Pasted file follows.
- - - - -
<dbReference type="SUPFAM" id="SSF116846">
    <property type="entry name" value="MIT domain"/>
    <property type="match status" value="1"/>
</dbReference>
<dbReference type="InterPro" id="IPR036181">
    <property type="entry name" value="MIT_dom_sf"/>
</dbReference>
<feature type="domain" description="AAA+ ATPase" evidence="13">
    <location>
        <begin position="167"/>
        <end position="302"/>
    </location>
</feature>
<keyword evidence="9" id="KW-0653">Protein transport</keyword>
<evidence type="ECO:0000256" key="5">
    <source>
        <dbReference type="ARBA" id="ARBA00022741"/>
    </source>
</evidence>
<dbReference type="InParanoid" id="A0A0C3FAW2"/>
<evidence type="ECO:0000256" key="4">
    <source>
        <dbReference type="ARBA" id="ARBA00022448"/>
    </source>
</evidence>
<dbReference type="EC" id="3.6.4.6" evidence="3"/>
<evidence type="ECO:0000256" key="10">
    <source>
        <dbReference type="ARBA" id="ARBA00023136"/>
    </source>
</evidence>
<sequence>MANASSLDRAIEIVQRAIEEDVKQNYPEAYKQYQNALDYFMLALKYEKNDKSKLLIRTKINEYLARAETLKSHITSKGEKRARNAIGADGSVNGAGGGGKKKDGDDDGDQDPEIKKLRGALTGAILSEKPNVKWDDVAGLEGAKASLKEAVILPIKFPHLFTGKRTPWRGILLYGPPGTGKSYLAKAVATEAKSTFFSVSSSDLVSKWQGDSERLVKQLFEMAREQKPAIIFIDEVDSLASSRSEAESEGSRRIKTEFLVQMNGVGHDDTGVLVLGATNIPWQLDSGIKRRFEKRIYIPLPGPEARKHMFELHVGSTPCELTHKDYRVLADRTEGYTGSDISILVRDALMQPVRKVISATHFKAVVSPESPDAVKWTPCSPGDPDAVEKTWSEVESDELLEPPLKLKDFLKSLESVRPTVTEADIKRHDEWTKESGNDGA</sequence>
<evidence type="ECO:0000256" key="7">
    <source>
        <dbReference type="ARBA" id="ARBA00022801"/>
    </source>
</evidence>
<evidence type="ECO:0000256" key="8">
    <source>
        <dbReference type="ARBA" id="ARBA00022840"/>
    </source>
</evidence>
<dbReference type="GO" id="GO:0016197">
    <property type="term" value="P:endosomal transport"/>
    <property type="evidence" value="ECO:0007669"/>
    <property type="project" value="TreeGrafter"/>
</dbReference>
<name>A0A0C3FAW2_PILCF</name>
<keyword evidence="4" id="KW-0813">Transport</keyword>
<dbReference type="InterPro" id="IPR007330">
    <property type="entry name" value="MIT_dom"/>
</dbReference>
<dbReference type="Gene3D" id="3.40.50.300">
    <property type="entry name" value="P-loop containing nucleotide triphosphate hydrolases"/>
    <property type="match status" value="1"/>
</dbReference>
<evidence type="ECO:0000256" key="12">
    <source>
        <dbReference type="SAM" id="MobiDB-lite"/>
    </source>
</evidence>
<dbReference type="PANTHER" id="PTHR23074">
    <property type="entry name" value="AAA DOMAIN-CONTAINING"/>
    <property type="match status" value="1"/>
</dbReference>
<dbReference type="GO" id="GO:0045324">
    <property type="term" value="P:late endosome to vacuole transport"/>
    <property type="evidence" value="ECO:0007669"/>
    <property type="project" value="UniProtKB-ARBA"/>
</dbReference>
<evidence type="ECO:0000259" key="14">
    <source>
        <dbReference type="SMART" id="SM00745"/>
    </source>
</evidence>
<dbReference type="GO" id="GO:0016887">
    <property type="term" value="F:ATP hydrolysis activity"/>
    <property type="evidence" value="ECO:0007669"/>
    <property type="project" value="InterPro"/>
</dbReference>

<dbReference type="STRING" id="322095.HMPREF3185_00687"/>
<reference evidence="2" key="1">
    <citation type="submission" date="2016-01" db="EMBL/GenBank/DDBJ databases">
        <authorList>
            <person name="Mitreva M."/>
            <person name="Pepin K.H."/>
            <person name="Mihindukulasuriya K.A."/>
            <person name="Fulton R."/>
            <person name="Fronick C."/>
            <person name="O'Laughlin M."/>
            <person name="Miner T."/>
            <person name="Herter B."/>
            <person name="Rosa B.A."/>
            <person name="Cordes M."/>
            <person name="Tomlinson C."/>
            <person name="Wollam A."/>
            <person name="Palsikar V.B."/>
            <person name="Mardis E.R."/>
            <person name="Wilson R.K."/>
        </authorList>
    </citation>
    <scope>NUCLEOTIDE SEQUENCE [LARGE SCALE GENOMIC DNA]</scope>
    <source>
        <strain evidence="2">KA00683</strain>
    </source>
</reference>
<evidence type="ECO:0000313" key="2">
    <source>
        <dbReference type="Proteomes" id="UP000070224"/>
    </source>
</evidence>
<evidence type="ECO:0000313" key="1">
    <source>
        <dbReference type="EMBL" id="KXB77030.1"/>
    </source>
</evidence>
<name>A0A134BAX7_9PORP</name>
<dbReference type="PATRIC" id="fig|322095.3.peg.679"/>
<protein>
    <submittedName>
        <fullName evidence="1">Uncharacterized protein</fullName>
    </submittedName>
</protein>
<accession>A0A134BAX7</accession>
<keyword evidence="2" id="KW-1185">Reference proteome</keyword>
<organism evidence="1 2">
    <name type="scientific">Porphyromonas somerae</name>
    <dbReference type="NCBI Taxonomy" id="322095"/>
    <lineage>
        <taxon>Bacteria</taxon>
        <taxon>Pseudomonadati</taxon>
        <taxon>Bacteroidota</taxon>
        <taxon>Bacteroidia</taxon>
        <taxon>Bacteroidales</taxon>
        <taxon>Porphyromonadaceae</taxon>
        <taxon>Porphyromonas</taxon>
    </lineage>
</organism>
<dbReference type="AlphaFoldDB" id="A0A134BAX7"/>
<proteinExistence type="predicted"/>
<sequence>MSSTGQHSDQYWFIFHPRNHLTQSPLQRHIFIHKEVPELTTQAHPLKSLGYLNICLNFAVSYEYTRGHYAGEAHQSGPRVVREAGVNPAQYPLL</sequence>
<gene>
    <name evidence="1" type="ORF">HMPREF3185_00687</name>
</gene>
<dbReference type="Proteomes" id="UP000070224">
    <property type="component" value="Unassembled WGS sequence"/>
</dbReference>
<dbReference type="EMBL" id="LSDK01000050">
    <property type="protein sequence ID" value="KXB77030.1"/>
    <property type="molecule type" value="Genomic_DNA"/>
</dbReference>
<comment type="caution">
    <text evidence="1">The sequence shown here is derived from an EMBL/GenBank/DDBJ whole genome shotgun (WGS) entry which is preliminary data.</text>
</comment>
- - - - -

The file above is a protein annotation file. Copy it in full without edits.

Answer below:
<dbReference type="SUPFAM" id="SSF116846">
    <property type="entry name" value="MIT domain"/>
    <property type="match status" value="1"/>
</dbReference>
<dbReference type="InterPro" id="IPR036181">
    <property type="entry name" value="MIT_dom_sf"/>
</dbReference>
<feature type="domain" description="AAA+ ATPase" evidence="13">
    <location>
        <begin position="167"/>
        <end position="302"/>
    </location>
</feature>
<keyword evidence="9" id="KW-0653">Protein transport</keyword>
<evidence type="ECO:0000256" key="5">
    <source>
        <dbReference type="ARBA" id="ARBA00022741"/>
    </source>
</evidence>
<dbReference type="InParanoid" id="A0A0C3FAW2"/>
<evidence type="ECO:0000256" key="4">
    <source>
        <dbReference type="ARBA" id="ARBA00022448"/>
    </source>
</evidence>
<dbReference type="EC" id="3.6.4.6" evidence="3"/>
<evidence type="ECO:0000256" key="10">
    <source>
        <dbReference type="ARBA" id="ARBA00023136"/>
    </source>
</evidence>
<sequence>MANASSLDRAIEIVQRAIEEDVKQNYPEAYKQYQNALDYFMLALKYEKNDKSKLLIRTKINEYLARAETLKSHITSKGEKRARNAIGADGSVNGAGGGGKKKDGDDDGDQDPEIKKLRGALTGAILSEKPNVKWDDVAGLEGAKASLKEAVILPIKFPHLFTGKRTPWRGILLYGPPGTGKSYLAKAVATEAKSTFFSVSSSDLVSKWQGDSERLVKQLFEMAREQKPAIIFIDEVDSLASSRSEAESEGSRRIKTEFLVQMNGVGHDDTGVLVLGATNIPWQLDSGIKRRFEKRIYIPLPGPEARKHMFELHVGSTPCELTHKDYRVLADRTEGYTGSDISILVRDALMQPVRKVISATHFKAVVSPESPDAVKWTPCSPGDPDAVEKTWSEVESDELLEPPLKLKDFLKSLESVRPTVTEADIKRHDEWTKESGNDGA</sequence>
<evidence type="ECO:0000256" key="7">
    <source>
        <dbReference type="ARBA" id="ARBA00022801"/>
    </source>
</evidence>
<evidence type="ECO:0000256" key="8">
    <source>
        <dbReference type="ARBA" id="ARBA00022840"/>
    </source>
</evidence>
<dbReference type="GO" id="GO:0016197">
    <property type="term" value="P:endosomal transport"/>
    <property type="evidence" value="ECO:0007669"/>
    <property type="project" value="TreeGrafter"/>
</dbReference>
<name>A0A0C3FAW2_PILCF</name>
<keyword evidence="4" id="KW-0813">Transport</keyword>
<dbReference type="InterPro" id="IPR007330">
    <property type="entry name" value="MIT_dom"/>
</dbReference>
<dbReference type="Gene3D" id="3.40.50.300">
    <property type="entry name" value="P-loop containing nucleotide triphosphate hydrolases"/>
    <property type="match status" value="1"/>
</dbReference>
<evidence type="ECO:0000256" key="12">
    <source>
        <dbReference type="SAM" id="MobiDB-lite"/>
    </source>
</evidence>
<dbReference type="PANTHER" id="PTHR23074">
    <property type="entry name" value="AAA DOMAIN-CONTAINING"/>
    <property type="match status" value="1"/>
</dbReference>
<dbReference type="GO" id="GO:0045324">
    <property type="term" value="P:late endosome to vacuole transport"/>
    <property type="evidence" value="ECO:0007669"/>
    <property type="project" value="UniProtKB-ARBA"/>
</dbReference>
<evidence type="ECO:0000259" key="14">
    <source>
        <dbReference type="SMART" id="SM00745"/>
    </source>
</evidence>
<dbReference type="GO" id="GO:0016887">
    <property type="term" value="F:ATP hydrolysis activity"/>
    <property type="evidence" value="ECO:0007669"/>
    <property type="project" value="InterPro"/>
</dbReference>

<dbReference type="STRING" id="322095.HMPREF3185_00687"/>
<reference evidence="2" key="1">
    <citation type="submission" date="2016-01" db="EMBL/GenBank/DDBJ databases">
        <authorList>
            <person name="Mitreva M."/>
            <person name="Pepin K.H."/>
            <person name="Mihindukulasuriya K.A."/>
            <person name="Fulton R."/>
            <person name="Fronick C."/>
            <person name="O'Laughlin M."/>
            <person name="Miner T."/>
            <person name="Herter B."/>
            <person name="Rosa B.A."/>
            <person name="Cordes M."/>
            <person name="Tomlinson C."/>
            <person name="Wollam A."/>
            <person name="Palsikar V.B."/>
            <person name="Mardis E.R."/>
            <person name="Wilson R.K."/>
        </authorList>
    </citation>
    <scope>NUCLEOTIDE SEQUENCE [LARGE SCALE GENOMIC DNA]</scope>
    <source>
        <strain evidence="2">KA00683</strain>
    </source>
</reference>
<evidence type="ECO:0000313" key="2">
    <source>
        <dbReference type="Proteomes" id="UP000070224"/>
    </source>
</evidence>
<evidence type="ECO:0000313" key="1">
    <source>
        <dbReference type="EMBL" id="KXB77030.1"/>
    </source>
</evidence>
<name>A0A134BAX7_9PORP</name>
<dbReference type="PATRIC" id="fig|322095.3.peg.679"/>
<protein>
    <submittedName>
        <fullName evidence="1">Uncharacterized protein</fullName>
    </submittedName>
</protein>
<accession>A0A134BAX7</accession>
<keyword evidence="2" id="KW-1185">Reference proteome</keyword>
<organism evidence="1 2">
    <name type="scientific">Porphyromonas somerae</name>
    <dbReference type="NCBI Taxonomy" id="322095"/>
    <lineage>
        <taxon>Bacteria</taxon>
        <taxon>Pseudomonadati</taxon>
        <taxon>Bacteroidota</taxon>
        <taxon>Bacteroidia</taxon>
        <taxon>Bacteroidales</taxon>
        <taxon>Porphyromonadaceae</taxon>
        <taxon>Porphyromonas</taxon>
    </lineage>
</organism>
<dbReference type="AlphaFoldDB" id="A0A134BAX7"/>
<proteinExistence type="predicted"/>
<sequence>MSSTGQHSDQYWFIFHPRNHLTQSPLQRHIFIHKEVPELTTQAHPLKSLGYLNICLNFAVSYEYTRGHYAGEAHQSGPRVVREAGVNPAQYPLL</sequence>
<gene>
    <name evidence="1" type="ORF">HMPREF3185_00687</name>
</gene>
<dbReference type="Proteomes" id="UP000070224">
    <property type="component" value="Unassembled WGS sequence"/>
</dbReference>
<dbReference type="EMBL" id="LSDK01000050">
    <property type="protein sequence ID" value="KXB77030.1"/>
    <property type="molecule type" value="Genomic_DNA"/>
</dbReference>
<comment type="caution">
    <text evidence="1">The sequence shown here is derived from an EMBL/GenBank/DDBJ whole genome shotgun (WGS) entry which is preliminary data.</text>
</comment>